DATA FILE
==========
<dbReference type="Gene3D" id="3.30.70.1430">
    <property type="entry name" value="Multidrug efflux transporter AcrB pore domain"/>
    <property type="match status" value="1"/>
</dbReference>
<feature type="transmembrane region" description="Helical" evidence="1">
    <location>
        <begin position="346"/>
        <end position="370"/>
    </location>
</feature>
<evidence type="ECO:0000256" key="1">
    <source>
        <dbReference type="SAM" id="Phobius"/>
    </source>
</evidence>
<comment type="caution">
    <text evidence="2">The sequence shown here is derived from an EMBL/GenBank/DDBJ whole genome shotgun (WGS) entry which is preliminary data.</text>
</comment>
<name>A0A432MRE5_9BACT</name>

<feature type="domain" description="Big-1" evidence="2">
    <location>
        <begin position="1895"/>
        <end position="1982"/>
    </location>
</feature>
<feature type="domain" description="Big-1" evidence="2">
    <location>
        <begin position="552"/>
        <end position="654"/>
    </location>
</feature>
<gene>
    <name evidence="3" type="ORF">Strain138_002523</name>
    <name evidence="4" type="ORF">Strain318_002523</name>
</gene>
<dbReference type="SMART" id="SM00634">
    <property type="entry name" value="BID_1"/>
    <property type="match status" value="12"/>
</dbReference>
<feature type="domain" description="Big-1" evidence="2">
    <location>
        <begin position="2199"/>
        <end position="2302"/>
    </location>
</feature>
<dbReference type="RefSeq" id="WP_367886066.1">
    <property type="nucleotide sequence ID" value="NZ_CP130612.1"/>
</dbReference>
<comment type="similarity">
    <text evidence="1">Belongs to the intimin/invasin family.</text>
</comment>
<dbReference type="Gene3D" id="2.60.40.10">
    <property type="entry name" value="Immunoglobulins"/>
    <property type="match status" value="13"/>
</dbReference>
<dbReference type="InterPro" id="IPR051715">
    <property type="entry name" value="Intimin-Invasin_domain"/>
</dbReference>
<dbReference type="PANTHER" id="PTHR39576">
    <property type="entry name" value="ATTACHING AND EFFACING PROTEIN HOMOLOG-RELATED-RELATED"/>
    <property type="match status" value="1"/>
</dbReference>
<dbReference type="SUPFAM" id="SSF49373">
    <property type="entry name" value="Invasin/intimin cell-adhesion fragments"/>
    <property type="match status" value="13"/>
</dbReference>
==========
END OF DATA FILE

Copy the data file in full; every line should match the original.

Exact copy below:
<dbReference type="Gene3D" id="3.30.70.1430">
    <property type="entry name" value="Multidrug efflux transporter AcrB pore domain"/>
    <property type="match status" value="1"/>
</dbReference>
<feature type="transmembrane region" description="Helical" evidence="1">
    <location>
        <begin position="346"/>
        <end position="370"/>
    </location>
</feature>
<evidence type="ECO:0000256" key="1">
    <source>
        <dbReference type="SAM" id="Phobius"/>
    </source>
</evidence>
<comment type="caution">
    <text evidence="2">The sequence shown here is derived from an EMBL/GenBank/DDBJ whole genome shotgun (WGS) entry which is preliminary data.</text>
</comment>
<name>A0A432MRE5_9BACT</name>

<feature type="domain" description="Big-1" evidence="2">
    <location>
        <begin position="1895"/>
        <end position="1982"/>
    </location>
</feature>
<feature type="domain" description="Big-1" evidence="2">
    <location>
        <begin position="552"/>
        <end position="654"/>
    </location>
</feature>
<gene>
    <name evidence="3" type="ORF">Strain138_002523</name>
    <name evidence="4" type="ORF">Strain318_002523</name>
</gene>
<dbReference type="SMART" id="SM00634">
    <property type="entry name" value="BID_1"/>
    <property type="match status" value="12"/>
</dbReference>
<feature type="domain" description="Big-1" evidence="2">
    <location>
        <begin position="2199"/>
        <end position="2302"/>
    </location>
</feature>
<dbReference type="RefSeq" id="WP_367886066.1">
    <property type="nucleotide sequence ID" value="NZ_CP130612.1"/>
</dbReference>
<comment type="similarity">
    <text evidence="1">Belongs to the intimin/invasin family.</text>
</comment>
<dbReference type="Gene3D" id="2.60.40.10">
    <property type="entry name" value="Immunoglobulins"/>
    <property type="match status" value="13"/>
</dbReference>
<dbReference type="InterPro" id="IPR051715">
    <property type="entry name" value="Intimin-Invasin_domain"/>
</dbReference>
<dbReference type="PANTHER" id="PTHR39576">
    <property type="entry name" value="ATTACHING AND EFFACING PROTEIN HOMOLOG-RELATED-RELATED"/>
    <property type="match status" value="1"/>
</dbReference>
<dbReference type="SUPFAM" id="SSF49373">
    <property type="entry name" value="Invasin/intimin cell-adhesion fragments"/>
    <property type="match status" value="13"/>
</dbReference>